Before the foundations of the world, was I predestined to give my life to God? Or was I in complete control of my decisions, my fate, which lead me to choose God? Queries such as these are the very type asked throughout history by not only by the founding fathers of the Christian faith but also by current theologians. The battle of the will has drawn stark white lines between denominations and close friends. Nevertheless, few choose to accurately examine what they are debating in depth and tend to have shallow understanding of the issue. Steeped not only in theology, this dispute is also based in history and has applications to daily life. In the end it is up to each man and woman to make ...view middle of the document...
Romans 3:9-10 says, “That Jews and Gentiles alike are all under the power of sin. As it is written: ‘There is no one righteous, not even one;’” (NIV). Thus, because we are all unrighteous, we are unable to come to God on our own. Lacking in the ability to freely choose God, God must than have chosen us.
Interestingly, what the theology of predestination and freewill is not is the question of whether every action taken is decided before hand by God. Erwin Lutzer states,
“Luther could not care less about whether a man has the freedom to choose to lie out in the sun or to stay indoors. Such a discussion, though interesting, has nothing to do with the gospel. At stake is the question of whether man can, on his own, turn away from sin to God” (165).
At the heart of the debate is if God elects certain people or if man chose God. Thousands of verses can be offered from both sides, and brilliant theologians can be quoted from either side of the line. Obviously the two are polar opposites, and are impossible to reconcile. Therefore, it would be easy to imagine that throughout history quarrels have sparked between the two sides. Three of the most eminent disputes are: Augustine and Pelagius, Luther and Erasmus, and Calvin and Arminius.
In the 4th century A.D., Pelagius and Augustine’s differing thoughts collided into one another, creating one of the most influential debates to the field of the will. As B. B. Warfield put it, “it is Augustine who gave us the Reformation” (qtd. In Sproul). Pelagius controversially contented that man had no original sin, sparking a response from Augustine. Although the discussion revolved around original sin, it was focused on the extent to which the will of a fallen man was free (Sproul). Holding a humanistic view, Pelagius thought that because man had no original sin he could choose between good or evil. Which lead him to conclude that man had the freedom to choose God, since man was at his core good. Augustine countered fiercely, he stated that Adams sin compromise himself and the entire race of mankind. Due to this devastation humanity not only received the sin of Adam there very character became corrupt causing what is called total depravity (Ritchie). Proceeding down the road of depravity lead Augustine to conclude that mans will in salvation cannot be free. Our total depravity causes us to reject God; therefore, we require God to swoop down and save us. Enthrallingly, Pelagius was condemned by the Catholic Church as a heretic, only later to have his many of his teachings accepted as truth. However, the debate between freewill and predestination was far from over.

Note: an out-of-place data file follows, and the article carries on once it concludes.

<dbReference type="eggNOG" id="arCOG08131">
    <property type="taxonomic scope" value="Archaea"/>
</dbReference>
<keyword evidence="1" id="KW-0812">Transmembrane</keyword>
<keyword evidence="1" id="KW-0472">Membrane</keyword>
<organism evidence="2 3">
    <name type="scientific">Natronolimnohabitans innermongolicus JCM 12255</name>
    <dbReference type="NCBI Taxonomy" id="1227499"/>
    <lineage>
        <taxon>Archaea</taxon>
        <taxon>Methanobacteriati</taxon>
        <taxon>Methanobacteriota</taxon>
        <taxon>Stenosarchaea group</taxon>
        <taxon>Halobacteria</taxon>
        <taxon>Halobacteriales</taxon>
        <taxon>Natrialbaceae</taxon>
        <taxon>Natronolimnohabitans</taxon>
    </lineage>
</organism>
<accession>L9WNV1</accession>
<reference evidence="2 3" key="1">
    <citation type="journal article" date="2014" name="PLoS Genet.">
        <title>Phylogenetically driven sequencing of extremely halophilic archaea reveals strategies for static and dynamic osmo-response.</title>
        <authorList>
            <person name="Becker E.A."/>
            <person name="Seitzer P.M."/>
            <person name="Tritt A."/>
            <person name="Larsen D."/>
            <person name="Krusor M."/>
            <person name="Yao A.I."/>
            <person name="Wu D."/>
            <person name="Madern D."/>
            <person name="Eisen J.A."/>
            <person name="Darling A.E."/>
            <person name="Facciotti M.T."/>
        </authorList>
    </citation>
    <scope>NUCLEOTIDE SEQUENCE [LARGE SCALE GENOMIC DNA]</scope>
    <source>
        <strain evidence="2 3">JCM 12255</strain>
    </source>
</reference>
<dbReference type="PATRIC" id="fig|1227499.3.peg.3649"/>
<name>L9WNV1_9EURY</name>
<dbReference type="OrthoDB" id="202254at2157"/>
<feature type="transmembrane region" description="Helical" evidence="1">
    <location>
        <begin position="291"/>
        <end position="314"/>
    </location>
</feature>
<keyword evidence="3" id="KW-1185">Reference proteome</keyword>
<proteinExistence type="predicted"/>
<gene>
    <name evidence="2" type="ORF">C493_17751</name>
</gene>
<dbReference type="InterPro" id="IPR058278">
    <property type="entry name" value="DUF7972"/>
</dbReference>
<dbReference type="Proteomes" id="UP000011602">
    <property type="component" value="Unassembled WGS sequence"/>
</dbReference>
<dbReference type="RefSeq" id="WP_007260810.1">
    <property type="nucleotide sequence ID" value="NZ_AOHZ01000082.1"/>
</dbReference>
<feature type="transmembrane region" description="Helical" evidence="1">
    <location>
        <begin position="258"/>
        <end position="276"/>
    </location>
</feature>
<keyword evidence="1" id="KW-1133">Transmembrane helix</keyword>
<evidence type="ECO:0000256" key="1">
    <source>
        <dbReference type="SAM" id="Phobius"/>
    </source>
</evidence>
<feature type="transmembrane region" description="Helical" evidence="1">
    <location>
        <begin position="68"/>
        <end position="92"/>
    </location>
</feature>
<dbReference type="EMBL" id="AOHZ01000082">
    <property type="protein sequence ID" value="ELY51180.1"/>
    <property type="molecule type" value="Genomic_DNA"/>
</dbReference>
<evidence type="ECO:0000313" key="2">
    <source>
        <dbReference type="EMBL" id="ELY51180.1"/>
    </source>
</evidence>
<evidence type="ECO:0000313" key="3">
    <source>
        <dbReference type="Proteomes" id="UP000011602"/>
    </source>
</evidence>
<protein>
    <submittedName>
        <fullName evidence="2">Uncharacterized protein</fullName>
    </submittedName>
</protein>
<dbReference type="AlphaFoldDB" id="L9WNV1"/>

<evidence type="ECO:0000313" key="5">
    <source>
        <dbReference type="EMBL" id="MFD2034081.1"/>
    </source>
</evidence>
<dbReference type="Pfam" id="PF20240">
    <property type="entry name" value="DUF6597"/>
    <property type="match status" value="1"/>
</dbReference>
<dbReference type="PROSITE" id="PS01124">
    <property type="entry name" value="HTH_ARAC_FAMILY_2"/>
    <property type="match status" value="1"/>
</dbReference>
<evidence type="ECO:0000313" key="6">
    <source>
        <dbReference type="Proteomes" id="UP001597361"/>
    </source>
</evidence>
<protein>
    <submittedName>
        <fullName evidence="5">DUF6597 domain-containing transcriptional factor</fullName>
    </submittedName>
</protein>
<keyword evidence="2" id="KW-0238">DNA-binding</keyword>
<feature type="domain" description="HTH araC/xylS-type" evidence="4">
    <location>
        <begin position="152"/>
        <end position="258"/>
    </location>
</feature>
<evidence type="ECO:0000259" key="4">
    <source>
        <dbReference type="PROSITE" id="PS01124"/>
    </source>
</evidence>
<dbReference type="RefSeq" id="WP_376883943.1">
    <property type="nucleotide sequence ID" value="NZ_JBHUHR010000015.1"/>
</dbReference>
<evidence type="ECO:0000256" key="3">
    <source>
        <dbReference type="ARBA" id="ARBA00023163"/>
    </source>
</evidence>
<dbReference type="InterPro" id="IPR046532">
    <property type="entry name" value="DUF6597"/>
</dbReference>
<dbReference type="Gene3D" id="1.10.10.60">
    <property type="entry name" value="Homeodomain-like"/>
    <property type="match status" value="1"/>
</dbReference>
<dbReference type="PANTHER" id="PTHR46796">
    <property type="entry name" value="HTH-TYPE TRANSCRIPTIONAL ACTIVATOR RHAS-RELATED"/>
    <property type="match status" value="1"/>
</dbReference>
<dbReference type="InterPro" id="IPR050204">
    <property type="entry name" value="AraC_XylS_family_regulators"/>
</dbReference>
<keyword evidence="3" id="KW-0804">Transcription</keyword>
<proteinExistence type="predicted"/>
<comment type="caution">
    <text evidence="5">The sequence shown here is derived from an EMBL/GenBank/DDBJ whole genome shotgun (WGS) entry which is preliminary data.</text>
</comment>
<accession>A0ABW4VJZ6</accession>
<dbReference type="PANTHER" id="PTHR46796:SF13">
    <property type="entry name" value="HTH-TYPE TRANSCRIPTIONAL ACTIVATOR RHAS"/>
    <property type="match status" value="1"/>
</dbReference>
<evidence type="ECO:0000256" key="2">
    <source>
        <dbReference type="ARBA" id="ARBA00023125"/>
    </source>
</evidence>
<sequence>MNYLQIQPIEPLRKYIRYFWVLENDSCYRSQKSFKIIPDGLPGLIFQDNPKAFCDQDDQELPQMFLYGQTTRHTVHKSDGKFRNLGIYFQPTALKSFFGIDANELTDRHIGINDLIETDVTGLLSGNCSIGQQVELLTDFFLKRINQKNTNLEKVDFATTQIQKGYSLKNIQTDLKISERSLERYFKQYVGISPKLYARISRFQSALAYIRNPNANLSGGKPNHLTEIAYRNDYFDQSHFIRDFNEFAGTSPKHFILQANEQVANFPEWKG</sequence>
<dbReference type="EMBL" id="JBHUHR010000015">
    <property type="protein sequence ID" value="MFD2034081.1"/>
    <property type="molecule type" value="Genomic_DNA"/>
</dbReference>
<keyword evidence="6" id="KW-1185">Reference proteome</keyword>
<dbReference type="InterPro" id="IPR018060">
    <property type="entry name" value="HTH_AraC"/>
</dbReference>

Pelagius and Augustine set the stage for Luther and Erasmus. In essence, Pelagius and Augustine placed all the pieces on the chess board for which Luther and Erasmus would later use to contend with each other. Promoting two major claims, Erasmus maintained that God would not offer numerous commands if a person could not obey them. As well as claiming...